It’s A Sin Episode 5 Review

It’s A Sin Episode 5 Review Channel 4

Creator and Writer: Russell T. Davies
Director: Peter Hoar
Starring: Olly Alexander, Nathaniel Curtis, Omari Douglas, Callum Scott Howells, Lydia West and Keeley Hawes

It’s A Sin has been a huge series to hit our screens. Since its release more men than ever have been getting HIV tested which is amazing to see. This series has shown us what life was like when AIDS first emerged here in the UK, however it has also shone a light on why men should get tested, thus it’s nice to see such a positive reaction to this show. These episodes haven’t always been the easiest watching but AIDS isn’t easy and it isn’t pretty. These episodes have been honest about the situation and we have therefore witnessed a lot of tears and heartbreak.

We are finally at It’s A Sin Episode episode 5 and nothing can prepare you for this episode; it is full of surprises that you just don’t expect. Ritchie (Olly Alexander) revealed to his friends in the previous episode that he has AIDS, well in this episode his family finally discover the truth about their son. We begin in 1991 in this episode and we witness Ritchie’s deteriorating health but his friends rally around to help and support him.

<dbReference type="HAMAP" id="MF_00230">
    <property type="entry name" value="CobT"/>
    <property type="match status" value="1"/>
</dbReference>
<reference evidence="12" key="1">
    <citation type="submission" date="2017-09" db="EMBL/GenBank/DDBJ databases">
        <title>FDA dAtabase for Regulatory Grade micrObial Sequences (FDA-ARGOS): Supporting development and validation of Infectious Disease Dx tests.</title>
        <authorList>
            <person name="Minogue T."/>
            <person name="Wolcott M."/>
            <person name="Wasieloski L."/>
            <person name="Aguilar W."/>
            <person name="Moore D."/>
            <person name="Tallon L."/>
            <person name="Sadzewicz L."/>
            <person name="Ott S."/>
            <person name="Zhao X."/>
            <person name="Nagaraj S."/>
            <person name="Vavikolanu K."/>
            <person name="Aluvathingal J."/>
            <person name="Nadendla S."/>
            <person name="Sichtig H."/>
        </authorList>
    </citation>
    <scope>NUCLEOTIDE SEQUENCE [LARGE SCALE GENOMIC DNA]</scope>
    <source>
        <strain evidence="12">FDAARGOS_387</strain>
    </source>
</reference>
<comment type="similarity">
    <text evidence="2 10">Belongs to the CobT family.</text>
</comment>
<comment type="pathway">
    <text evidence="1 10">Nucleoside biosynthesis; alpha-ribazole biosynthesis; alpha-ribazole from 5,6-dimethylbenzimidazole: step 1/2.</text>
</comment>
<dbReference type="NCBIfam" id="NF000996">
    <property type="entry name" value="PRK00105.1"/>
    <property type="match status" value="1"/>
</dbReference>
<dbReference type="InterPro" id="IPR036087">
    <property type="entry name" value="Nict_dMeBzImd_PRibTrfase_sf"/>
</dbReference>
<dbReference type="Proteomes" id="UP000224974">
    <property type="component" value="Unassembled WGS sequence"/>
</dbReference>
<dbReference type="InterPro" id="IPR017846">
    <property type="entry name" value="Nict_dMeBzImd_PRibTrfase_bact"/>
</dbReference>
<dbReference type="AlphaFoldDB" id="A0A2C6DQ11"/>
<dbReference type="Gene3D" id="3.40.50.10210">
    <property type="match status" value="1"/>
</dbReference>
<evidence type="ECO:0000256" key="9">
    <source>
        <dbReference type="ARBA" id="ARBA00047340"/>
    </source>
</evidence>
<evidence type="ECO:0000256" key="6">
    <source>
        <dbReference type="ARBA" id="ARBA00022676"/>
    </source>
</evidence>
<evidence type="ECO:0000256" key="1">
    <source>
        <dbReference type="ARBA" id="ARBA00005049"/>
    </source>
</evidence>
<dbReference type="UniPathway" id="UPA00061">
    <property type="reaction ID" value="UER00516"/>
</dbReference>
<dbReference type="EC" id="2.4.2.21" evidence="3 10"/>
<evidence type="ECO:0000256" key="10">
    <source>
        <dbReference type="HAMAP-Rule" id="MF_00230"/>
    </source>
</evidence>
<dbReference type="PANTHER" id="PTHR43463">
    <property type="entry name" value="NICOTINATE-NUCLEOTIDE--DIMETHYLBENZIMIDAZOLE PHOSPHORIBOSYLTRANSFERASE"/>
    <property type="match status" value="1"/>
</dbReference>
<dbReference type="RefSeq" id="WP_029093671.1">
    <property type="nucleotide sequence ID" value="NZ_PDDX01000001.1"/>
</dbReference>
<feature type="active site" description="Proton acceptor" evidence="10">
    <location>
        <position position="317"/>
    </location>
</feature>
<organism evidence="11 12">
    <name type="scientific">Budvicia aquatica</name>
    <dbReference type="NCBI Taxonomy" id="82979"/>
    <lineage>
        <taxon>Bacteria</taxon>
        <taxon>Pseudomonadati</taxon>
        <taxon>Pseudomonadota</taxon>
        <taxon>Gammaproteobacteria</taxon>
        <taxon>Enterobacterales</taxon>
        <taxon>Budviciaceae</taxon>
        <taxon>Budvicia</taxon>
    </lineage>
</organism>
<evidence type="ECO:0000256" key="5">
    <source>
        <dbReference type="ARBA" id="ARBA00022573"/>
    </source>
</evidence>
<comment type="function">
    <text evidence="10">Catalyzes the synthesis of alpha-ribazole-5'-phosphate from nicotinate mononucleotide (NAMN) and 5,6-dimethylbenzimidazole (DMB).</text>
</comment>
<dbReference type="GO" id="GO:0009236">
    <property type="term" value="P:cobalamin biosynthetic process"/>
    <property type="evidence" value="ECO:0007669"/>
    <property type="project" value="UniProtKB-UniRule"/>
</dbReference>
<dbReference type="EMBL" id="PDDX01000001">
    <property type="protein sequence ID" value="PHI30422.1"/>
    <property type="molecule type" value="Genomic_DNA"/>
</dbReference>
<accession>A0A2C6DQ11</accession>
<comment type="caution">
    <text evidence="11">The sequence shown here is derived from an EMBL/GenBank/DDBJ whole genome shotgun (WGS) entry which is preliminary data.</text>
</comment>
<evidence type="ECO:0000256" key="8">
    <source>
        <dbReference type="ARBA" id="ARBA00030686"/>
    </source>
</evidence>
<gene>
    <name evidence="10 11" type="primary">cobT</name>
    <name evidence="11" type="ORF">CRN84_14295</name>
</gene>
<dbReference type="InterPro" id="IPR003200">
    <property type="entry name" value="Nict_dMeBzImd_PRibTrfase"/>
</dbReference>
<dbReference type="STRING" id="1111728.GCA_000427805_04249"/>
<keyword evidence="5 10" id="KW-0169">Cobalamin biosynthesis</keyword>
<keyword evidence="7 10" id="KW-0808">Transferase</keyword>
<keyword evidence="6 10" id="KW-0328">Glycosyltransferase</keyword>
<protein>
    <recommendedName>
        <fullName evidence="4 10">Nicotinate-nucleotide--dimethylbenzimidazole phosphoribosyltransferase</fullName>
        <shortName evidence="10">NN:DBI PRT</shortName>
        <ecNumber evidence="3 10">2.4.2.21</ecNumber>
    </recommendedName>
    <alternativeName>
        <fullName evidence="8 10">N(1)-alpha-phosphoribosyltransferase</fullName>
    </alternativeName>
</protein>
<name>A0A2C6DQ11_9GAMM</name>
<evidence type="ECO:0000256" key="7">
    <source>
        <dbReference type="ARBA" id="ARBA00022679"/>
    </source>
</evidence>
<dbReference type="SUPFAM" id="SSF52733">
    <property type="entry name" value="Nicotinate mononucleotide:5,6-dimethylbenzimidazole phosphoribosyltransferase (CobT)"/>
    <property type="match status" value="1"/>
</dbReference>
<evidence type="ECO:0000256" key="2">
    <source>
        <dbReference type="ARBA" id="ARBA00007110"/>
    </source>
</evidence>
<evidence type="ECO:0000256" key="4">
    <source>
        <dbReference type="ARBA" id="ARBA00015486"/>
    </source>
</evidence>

Keeley Hawes is brilliant in It’s A Sin Episode 5

It's A Sin Episode 5 Review Stills Keeley Hawes

Credit: Channel 4

Read more: It’s A Sin Episode 2 Review

Valerie (Keeley Hawes) who we have seen as Ritchie’s sweet-hearted mother is a force of nature in this episode. Hawes is something else, her performance is just perfection. I never expected this reaction from Valerie in this episode but I think it shows a true representation of how someone may react to finding out a beloved one has been hiding who they are from them. It is so interesting to see how the characteristics of Ritchie’s parents literally flip in this episode. Once their son comes clean about being gay and having AIDS, it is Clive (Shaun Dooley) who breaks down and Valerie rages.